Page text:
A 50-day study of the influence of fluoride (F) and caffeine on carbohydrate metabolism enzymes was conducted on 18 male Sprague-Dawley rats, 4.5 months old, housed in separate cages at 22–25°C on a 12-hr light/dark cycle. The rats were divided into three groups with six rats in each group: control, F, and F+caffeine. F was administered by intubation in water as sodium fluoride (NaF) at a dosage of 4.9 mg F ion/kg bw/day and at the same dosage plus 3 mg caffeine/kg bw/day. After 50 days, the concentration of F in the blood serum was approximately double that of the control group, and the blood glucose increased marginally in the F and F+caffeine groups by 12% and 18%, respectively. In the liver, the activity of sorbitol dehydrogenase (SDH) decreased significantly in the F group by 45% but increased non-significantly in the F+caffeine group by 13%. Also in the liver, the activities of aldolase (ALD) and lactate dehydrogenase (LDH ) in the F group increased by 13% and 16%, respectively, but in the F+caffeine group they decreased by 16% and 4%. In the serum, the activity of SDH increased very significantly in the F and the F+caffeine groups by 212% and 186% , respectively. On the other hand, the activities of ALD and LDH in the F group decreased by 15% an d 52%, respectively, whereas in the F+caffeine group the activity of ALD increased by 17% and the activity of LDH decreased by 70%.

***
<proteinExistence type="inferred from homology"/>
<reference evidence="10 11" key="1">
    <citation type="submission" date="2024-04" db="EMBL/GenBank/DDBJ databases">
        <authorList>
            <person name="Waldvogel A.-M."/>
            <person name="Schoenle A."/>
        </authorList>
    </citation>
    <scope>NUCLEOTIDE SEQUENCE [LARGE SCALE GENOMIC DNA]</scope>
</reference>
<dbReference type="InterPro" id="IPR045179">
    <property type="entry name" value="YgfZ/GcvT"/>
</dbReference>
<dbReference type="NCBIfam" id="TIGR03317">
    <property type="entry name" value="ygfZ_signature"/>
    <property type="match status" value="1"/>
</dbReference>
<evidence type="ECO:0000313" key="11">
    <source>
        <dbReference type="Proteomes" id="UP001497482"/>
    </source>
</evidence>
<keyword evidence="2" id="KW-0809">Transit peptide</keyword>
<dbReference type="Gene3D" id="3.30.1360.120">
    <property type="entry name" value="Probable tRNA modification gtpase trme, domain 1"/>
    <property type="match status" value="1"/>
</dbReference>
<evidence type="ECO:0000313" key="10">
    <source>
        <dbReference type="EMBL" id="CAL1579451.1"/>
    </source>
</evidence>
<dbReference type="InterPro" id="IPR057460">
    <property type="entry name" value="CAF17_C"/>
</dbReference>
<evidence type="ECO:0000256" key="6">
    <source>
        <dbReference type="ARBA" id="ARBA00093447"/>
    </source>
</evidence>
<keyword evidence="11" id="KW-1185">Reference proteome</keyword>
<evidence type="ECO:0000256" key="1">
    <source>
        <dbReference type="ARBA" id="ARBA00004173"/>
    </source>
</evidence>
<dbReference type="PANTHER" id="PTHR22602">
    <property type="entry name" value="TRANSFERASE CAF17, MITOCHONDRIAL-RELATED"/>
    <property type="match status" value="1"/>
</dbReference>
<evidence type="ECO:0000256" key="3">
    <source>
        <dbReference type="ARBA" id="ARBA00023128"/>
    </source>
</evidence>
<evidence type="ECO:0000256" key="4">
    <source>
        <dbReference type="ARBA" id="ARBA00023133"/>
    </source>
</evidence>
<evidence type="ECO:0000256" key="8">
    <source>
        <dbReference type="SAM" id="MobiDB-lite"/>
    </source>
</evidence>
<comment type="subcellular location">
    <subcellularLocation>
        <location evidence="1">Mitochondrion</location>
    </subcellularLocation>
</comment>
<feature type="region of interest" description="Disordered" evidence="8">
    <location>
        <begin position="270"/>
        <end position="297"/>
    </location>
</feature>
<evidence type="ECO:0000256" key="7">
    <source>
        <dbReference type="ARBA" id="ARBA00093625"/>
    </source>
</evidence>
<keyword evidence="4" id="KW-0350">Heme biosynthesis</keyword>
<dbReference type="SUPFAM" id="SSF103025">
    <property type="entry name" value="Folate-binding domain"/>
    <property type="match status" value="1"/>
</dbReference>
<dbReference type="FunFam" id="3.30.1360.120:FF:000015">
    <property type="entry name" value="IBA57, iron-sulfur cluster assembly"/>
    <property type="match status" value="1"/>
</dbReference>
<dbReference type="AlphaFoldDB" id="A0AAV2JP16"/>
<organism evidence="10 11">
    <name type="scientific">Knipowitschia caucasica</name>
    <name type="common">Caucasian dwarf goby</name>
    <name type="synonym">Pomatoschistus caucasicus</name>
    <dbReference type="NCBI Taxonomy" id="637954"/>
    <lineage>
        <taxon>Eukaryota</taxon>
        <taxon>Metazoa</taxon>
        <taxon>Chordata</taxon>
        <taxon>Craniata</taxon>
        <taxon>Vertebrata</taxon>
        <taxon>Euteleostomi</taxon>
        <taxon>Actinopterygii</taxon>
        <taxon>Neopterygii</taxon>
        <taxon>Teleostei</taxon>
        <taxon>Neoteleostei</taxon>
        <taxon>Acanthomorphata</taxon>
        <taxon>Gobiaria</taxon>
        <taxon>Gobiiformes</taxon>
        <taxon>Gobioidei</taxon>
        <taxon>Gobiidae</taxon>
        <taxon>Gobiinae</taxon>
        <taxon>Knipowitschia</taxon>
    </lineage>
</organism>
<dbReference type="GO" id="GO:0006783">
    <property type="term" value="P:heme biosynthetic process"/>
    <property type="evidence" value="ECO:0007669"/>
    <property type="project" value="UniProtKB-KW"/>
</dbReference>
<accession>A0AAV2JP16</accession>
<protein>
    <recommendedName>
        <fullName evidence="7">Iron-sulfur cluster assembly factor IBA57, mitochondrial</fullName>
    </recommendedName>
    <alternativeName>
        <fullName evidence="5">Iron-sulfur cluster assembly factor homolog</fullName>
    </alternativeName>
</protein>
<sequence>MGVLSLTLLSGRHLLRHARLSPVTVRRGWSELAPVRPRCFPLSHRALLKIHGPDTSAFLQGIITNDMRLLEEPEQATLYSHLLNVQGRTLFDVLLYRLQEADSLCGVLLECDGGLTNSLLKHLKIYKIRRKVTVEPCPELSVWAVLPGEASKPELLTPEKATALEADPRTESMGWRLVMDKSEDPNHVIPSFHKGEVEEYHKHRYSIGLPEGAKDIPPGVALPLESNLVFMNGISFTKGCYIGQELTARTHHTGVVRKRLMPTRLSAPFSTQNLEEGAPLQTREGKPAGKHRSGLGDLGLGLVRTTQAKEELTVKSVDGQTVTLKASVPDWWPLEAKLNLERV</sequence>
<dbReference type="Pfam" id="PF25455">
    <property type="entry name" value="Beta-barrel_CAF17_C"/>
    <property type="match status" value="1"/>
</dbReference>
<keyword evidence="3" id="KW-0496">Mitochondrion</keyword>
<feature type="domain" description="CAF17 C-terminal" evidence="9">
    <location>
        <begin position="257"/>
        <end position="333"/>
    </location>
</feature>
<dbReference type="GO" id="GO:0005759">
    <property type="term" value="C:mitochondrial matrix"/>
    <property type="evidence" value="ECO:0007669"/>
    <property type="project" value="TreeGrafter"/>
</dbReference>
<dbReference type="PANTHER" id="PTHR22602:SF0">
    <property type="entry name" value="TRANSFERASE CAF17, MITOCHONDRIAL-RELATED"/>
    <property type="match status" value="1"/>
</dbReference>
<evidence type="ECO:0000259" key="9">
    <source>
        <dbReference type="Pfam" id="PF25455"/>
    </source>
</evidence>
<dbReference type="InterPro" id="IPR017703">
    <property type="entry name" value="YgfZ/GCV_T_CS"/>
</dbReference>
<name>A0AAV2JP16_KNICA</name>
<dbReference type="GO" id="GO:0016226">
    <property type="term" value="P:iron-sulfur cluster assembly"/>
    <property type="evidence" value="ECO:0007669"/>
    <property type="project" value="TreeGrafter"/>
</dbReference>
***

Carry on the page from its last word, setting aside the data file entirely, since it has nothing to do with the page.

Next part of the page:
CONCLUSION: In the liver, fluoride (F) ions inhibited the transformation of sorbitol into fructose, whereas caffeine promoted this conversion. Glycolysis in the liver, under the influence of F, did not appreciably change, whereas in the presence of caffeine it was slightly inhibited. Glycolysis in extra-hepatic tissues (serum), under the influence of F, was slightly inhibited; however, it was markedly intensified by caffeine. Overall, a more profound influence by caffeine on carbohydrate enzyme activity was observed in blood serum (extra-hepatic tissues) than in the liver.